5. Set an interviewing process including situational interviewing.  Provide candidates jugglespecifics of the project and request they solve a problem or issue as part of the interview process.  This provides you with insight into how candidates approach problem solving and pressure situations: (a) If your goal is to stay within your budget +/- 10% ask the candidates for an example of where they worked with specific constraints and how they managed partners and internal budget reporting, ask for result orientations; (b) Everyone has failures, ask about a failure and gauge the answer.
  6. If your organization does not have a mature PMO include requests for examples of templates, strategies and tools.  This is another critical success factor for the project.  You will want to ensure the candidate has a thorough understanding of project management from initiation to close.
  7. Have a Project Management Statement of Work prepared prior to initiating interviews.  If you have never contracted for project management you will want to consider the framework of the project and your requirements for this document, another reason to work with a trusted adviser as your contract agency.  My recommendation would be the PMI framework; however Prince2 is equally good for defining the Project Management deliverables.  Key to ensuring the Statement of Work is sound is working with the final candidate to agree on the deliverables, work-products and timeline that will get you the end result you desire.

You should be looking for a project management candidate that fits your culture and can perform a function that no one in your organization today is able to provide.  The candidate should be able to drive tasks to completion, report on deliverables, lead teams, and deliver a successful project.  Ultimately a professional project management consultant will leave you with knowledge, skills and intellectual capital that will enable the organization to perform the tasks in the future.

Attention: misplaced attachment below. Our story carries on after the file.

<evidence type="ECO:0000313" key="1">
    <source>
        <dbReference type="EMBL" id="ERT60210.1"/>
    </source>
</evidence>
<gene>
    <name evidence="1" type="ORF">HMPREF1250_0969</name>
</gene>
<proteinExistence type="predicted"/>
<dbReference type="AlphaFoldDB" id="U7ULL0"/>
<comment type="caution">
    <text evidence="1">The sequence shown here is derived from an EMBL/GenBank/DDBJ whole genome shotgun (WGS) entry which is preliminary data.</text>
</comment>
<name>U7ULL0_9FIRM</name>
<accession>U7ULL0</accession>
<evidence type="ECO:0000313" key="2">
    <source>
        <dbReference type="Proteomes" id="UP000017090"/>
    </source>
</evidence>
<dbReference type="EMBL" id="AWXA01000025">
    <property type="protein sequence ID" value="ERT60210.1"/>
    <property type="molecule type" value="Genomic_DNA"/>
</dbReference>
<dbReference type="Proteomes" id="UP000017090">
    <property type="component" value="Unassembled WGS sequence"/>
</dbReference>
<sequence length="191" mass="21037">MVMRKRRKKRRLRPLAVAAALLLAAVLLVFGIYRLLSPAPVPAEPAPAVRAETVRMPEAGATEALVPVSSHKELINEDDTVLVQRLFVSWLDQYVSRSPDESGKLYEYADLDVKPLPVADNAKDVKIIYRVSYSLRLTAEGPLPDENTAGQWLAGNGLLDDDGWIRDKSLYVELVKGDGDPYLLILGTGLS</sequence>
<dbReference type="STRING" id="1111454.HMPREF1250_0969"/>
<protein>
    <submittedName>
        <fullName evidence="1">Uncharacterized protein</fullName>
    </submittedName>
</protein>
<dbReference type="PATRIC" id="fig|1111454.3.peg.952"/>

Last but certainly not least, project management is equal parts science and art; look for a project manager capable of thinking outside of the box and juggling multiple activities during the course of work day .

Consider how well they communicate with you during the interview process is their answer rote? Do you feel as if they are reading from a script or are they considering your questions and providing answers with some thought behind them? Did they ask questions of you, offer suggestions during the interview? Did they provide information about their background or experience you didn’t ask for but gave you insight into how they work?

All of the techniques, tools and strategies we learn over the years; all of the science of Project Management does not make a great project manager.  Our ability to apply these, with humor and sensitivity in even the most high-pressure situations, that is what makes us good if not great at our jobs.  When looking to bring a project manager into your organization, look for those gems who love what they do and despite how hard their jobs can be, still invest and keep coming back for more.

Posted in Team Building | Tagged , , , , , | Leave a comment

Twofers